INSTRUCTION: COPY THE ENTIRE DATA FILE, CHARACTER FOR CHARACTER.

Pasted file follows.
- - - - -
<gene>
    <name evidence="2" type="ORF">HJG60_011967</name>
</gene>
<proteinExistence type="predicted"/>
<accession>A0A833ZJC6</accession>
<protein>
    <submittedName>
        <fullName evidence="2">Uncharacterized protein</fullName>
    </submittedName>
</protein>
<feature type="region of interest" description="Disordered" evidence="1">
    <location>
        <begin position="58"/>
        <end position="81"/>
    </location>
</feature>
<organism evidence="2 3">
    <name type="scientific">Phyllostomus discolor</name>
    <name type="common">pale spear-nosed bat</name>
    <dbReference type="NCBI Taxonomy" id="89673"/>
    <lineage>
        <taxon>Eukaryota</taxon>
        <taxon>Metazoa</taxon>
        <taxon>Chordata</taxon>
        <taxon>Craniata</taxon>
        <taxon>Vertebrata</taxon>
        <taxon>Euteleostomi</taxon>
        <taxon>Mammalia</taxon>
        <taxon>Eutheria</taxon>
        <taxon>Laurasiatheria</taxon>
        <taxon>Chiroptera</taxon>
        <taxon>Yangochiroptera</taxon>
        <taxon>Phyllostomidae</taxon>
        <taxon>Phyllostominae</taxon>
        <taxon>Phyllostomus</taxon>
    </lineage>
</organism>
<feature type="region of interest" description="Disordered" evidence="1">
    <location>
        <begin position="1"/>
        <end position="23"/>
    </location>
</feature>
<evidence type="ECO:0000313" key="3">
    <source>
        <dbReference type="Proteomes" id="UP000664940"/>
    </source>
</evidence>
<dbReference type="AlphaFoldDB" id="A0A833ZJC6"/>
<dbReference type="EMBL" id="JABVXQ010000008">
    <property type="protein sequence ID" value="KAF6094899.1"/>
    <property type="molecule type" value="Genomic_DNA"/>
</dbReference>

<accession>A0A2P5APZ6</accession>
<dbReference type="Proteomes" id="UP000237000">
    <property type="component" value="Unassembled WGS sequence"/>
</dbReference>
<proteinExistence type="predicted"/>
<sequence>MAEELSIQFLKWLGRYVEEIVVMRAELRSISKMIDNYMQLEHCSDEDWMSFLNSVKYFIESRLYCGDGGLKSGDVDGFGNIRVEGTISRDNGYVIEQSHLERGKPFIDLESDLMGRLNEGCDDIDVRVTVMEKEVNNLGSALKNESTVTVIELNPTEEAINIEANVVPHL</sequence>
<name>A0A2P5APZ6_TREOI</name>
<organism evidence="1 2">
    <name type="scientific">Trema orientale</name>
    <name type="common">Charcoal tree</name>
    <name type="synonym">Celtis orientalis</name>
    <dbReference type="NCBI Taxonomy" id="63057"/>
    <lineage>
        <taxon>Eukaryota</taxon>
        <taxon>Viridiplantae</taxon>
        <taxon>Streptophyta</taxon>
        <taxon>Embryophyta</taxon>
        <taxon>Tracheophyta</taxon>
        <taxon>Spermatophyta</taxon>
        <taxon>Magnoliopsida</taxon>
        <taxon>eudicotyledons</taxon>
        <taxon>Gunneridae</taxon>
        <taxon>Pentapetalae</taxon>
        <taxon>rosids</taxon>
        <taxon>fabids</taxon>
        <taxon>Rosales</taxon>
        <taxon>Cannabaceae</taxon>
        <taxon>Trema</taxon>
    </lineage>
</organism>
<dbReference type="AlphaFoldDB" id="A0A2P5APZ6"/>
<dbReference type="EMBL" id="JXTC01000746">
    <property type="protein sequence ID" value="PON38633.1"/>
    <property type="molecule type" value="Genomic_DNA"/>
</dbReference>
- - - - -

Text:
<gene>
    <name evidence="2" type="ORF">HJG60_011967</name>
</gene>
<proteinExistence type="predicted"/>
<accession>A0A833ZJC6</accession>
<protein>
    <submittedName>
        <fullName evidence="2">Uncharacterized protein</fullName>
    </submittedName>
</protein>
<feature type="region of interest" description="Disordered" evidence="1">
    <location>
        <begin position="58"/>
        <end position="81"/>
    </location>
</feature>
<organism evidence="2 3">
    <name type="scientific">Phyllostomus discolor</name>
    <name type="common">pale spear-nosed bat</name>
    <dbReference type="NCBI Taxonomy" id="89673"/>
    <lineage>
        <taxon>Eukaryota</taxon>
        <taxon>Metazoa</taxon>
        <taxon>Chordata</taxon>
        <taxon>Craniata</taxon>
        <taxon>Vertebrata</taxon>
        <taxon>Euteleostomi</taxon>
        <taxon>Mammalia</taxon>
        <taxon>Eutheria</taxon>
        <taxon>Laurasiatheria</taxon>
        <taxon>Chiroptera</taxon>
        <taxon>Yangochiroptera</taxon>
        <taxon>Phyllostomidae</taxon>
        <taxon>Phyllostominae</taxon>
        <taxon>Phyllostomus</taxon>
    </lineage>
</organism>
<feature type="region of interest" description="Disordered" evidence="1">
    <location>
        <begin position="1"/>
        <end position="23"/>
    </location>
</feature>
<evidence type="ECO:0000313" key="3">
    <source>
        <dbReference type="Proteomes" id="UP000664940"/>
    </source>
</evidence>
<dbReference type="AlphaFoldDB" id="A0A833ZJC6"/>
<dbReference type="EMBL" id="JABVXQ010000008">
    <property type="protein sequence ID" value="KAF6094899.1"/>
    <property type="molecule type" value="Genomic_DNA"/>
</dbReference>

<accession>A0A2P5APZ6</accession>
<dbReference type="Proteomes" id="UP000237000">
    <property type="component" value="Unassembled WGS sequence"/>
</dbReference>
<proteinExistence type="predicted"/>
<sequence>MAEELSIQFLKWLGRYVEEIVVMRAELRSISKMIDNYMQLEHCSDEDWMSFLNSVKYFIESRLYCGDGGLKSGDVDGFGNIRVEGTISRDNGYVIEQSHLERGKPFIDLESDLMGRLNEGCDDIDVRVTVMEKEVNNLGSALKNESTVTVIELNPTEEAINIEANVVPHL</sequence>
<name>A0A2P5APZ6_TREOI</name>
<organism evidence="1 2">
    <name type="scientific">Trema orientale</name>
    <name type="common">Charcoal tree</name>
    <name type="synonym">Celtis orientalis</name>
    <dbReference type="NCBI Taxonomy" id="63057"/>
    <lineage>
        <taxon>Eukaryota</taxon>
        <taxon>Viridiplantae</taxon>
        <taxon>Streptophyta</taxon>
        <taxon>Embryophyta</taxon>
        <taxon>Tracheophyta</taxon>
        <taxon>Spermatophyta</taxon>
        <taxon>Magnoliopsida</taxon>
        <taxon>eudicotyledons</taxon>
        <taxon>Gunneridae</taxon>
        <taxon>Pentapetalae</taxon>
        <taxon>rosids</taxon>
        <taxon>fabids</taxon>
        <taxon>Rosales</taxon>
        <taxon>Cannabaceae</taxon>
        <taxon>Trema</taxon>
    </lineage>
</organism>
<dbReference type="AlphaFoldDB" id="A0A2P5APZ6"/>
<dbReference type="EMBL" id="JXTC01000746">
    <property type="protein sequence ID" value="PON38633.1"/>
    <property type="molecule type" value="Genomic_DNA"/>
</dbReference>